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Monday, 23 March 2020
Page: 2885


Mr THISTLETHWAITE (Kingsford Smith) (18:15): I rise to speak on the Supply Bill (No. 1) 2020-2021 and related bills. The coronavirus poses an unprecedented challenge for Australians, for local communities and for our nation, but we will get through this if we all work together and we all do our bit to stop the spread of the virus. This is an enormous challenge to our healthcare system and those who work in it. And I want to give a very big thank you to all of those, every single person, working in the Australian healthcare sector at the moment—in particular, those who are working at the Prince of Wales Hospital in Randwick, in my community, which has a coronavirus testing centre. Thank you for your courage and for your commitment to helping others and saving lives. I want to particularly pay tribute to those on the front line, especially our doctors and our nurses who are triaging, testing and treating patients for coronavirus. Thank you to the cleaners who are making sure that our hospitals and our GP centres are clean and are saving lives as well. All of those who are risking their health to save others are true heroes, and we thank you.

I want to call on the government to ensure that all healthcare professionals have the resources they need to do their job, particularly testing kits, telehealth measures—and I know the government announced something on that today, which is welcomed—adequate thermometers for testing of temperatures, particularly in hospitals and, of course, personal protective equipment.

Many Australians are confused by the government's response to this pandemic because of the situation with schools. This morning there was mass confusion amongst parents and teachers about the situation relating to Australian schools, because there is no consistent position from Australian government on the issue at the moment—and it's simply not good enough. Last night, in his press conference, the Prime Minister said that schools would remain open. This morning, the Victorian Premier came out and said that Victorian schools would close from tomorrow. Then, literally half an hour after that press conference, the New South Wales Premier did a press conference indicating that, if you could, you should keep your kids at home but schools would be open and students would be able to go there but they won't be taught; they'll just be supervised in online activities.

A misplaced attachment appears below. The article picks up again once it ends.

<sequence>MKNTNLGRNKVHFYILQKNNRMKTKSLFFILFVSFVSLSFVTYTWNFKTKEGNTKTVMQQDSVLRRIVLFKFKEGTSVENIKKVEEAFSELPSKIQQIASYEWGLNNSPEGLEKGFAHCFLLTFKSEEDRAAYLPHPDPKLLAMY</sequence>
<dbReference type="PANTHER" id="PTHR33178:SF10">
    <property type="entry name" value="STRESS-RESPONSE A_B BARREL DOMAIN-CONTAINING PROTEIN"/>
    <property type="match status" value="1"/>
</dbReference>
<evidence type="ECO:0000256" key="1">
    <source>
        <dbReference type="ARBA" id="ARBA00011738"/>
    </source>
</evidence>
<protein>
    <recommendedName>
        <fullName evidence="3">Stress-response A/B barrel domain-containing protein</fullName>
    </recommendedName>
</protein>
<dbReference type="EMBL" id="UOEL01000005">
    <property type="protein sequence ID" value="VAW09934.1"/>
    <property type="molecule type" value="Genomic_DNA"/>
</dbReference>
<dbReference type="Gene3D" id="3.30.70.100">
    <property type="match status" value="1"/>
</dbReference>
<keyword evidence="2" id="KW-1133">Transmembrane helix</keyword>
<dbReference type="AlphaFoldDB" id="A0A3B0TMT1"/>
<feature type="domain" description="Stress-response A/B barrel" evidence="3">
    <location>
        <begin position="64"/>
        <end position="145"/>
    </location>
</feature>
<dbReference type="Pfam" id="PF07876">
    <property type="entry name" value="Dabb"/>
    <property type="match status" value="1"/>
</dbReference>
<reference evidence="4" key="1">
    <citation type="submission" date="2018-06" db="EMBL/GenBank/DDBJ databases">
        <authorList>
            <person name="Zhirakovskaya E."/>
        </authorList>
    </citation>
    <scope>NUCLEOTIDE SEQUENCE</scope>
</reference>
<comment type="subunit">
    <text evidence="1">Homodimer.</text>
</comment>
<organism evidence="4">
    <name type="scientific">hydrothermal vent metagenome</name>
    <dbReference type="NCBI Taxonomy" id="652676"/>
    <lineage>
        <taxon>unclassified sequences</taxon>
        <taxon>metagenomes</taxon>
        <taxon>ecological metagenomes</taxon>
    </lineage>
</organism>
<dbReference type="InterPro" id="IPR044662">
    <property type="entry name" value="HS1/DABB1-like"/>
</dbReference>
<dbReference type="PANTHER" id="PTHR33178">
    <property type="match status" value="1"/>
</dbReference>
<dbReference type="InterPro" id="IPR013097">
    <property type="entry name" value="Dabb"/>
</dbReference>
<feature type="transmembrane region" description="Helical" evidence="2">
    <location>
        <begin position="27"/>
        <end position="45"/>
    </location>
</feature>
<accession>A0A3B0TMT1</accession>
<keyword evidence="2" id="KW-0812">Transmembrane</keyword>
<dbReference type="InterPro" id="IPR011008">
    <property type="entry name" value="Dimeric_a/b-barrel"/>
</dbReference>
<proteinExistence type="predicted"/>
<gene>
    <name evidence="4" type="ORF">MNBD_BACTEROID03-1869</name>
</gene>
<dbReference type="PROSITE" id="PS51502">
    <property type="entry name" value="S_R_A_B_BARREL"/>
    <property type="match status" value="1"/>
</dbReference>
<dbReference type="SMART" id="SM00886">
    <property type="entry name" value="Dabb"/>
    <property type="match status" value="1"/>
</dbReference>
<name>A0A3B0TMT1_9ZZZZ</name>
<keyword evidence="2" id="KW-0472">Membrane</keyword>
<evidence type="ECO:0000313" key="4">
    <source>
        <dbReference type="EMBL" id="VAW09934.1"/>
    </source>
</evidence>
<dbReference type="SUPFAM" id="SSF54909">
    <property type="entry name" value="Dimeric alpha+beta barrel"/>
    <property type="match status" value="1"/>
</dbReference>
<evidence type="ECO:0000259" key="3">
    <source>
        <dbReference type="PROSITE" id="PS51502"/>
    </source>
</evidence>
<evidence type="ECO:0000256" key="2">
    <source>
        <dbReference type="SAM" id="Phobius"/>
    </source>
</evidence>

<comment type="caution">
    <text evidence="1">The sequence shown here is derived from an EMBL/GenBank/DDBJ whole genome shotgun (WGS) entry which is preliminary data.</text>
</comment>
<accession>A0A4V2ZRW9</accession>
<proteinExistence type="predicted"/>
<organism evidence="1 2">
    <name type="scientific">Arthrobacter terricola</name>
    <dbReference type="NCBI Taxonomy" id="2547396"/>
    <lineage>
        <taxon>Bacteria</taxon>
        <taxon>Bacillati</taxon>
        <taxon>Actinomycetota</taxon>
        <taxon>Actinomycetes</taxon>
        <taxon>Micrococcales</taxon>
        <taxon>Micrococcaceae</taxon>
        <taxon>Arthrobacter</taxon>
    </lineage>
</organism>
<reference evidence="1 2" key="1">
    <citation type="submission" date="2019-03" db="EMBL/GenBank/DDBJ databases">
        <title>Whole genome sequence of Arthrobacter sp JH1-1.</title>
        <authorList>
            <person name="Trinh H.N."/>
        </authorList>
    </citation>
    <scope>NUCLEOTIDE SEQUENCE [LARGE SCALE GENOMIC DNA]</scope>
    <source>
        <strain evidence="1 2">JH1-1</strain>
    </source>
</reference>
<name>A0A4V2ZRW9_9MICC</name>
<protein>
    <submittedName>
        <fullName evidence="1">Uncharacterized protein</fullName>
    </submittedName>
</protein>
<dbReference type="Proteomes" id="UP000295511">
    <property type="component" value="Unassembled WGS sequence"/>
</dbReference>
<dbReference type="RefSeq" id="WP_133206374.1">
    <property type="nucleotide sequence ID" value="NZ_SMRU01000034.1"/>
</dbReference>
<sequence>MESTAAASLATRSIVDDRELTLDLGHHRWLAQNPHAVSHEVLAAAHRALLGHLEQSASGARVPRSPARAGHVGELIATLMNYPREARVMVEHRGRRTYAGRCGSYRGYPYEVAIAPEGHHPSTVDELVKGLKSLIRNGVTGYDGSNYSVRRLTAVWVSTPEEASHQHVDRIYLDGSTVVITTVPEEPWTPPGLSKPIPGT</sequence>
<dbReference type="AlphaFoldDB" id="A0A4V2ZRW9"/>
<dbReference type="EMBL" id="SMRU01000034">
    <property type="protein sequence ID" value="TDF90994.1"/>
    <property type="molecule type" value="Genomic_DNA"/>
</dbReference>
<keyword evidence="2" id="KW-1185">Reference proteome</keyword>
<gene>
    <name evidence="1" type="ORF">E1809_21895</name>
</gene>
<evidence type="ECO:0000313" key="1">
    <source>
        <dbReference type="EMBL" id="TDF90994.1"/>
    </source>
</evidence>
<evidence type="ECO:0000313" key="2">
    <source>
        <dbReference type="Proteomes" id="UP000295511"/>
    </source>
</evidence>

Our teachers are not babysitters. They deserve better. Parents deserve better from this government in a time of crisis. They deserve a consistent message, and I call on the Prime Minister and the state and territory leaders and those advising them to work together on a unified, consistent message when it comes to schools. The same goes for childcare centres. Many childcare centres are confused about whether or not they should close or whether or not they should remain open and, indeed, what that means for payments into the future. Many parents are wondering whether or not they should voluntarily keep their kids out of childcare centres, and there is uncertainty about payments in respect of support that goes to parents for child care as well. We need to sort these issues out, and sort them out quickly in respect of schools and childcare centres.

This virus will, of course, have a dramatic affect on the Australian economy—on workers and their families and on businesses, particularly small businesses and sole traders. I've spoken to many workers who have been stood down or sacked and to small businesses who are finding it almost impossible to keep staff on and to keep the doors open. To them: I know that you are deeply worried and concerned, I know that you are hurting and I want you to know that my office, my staff and I are here to help you. If you have any issues relating to the economic package that's been announced by the government, please feel free to call my office.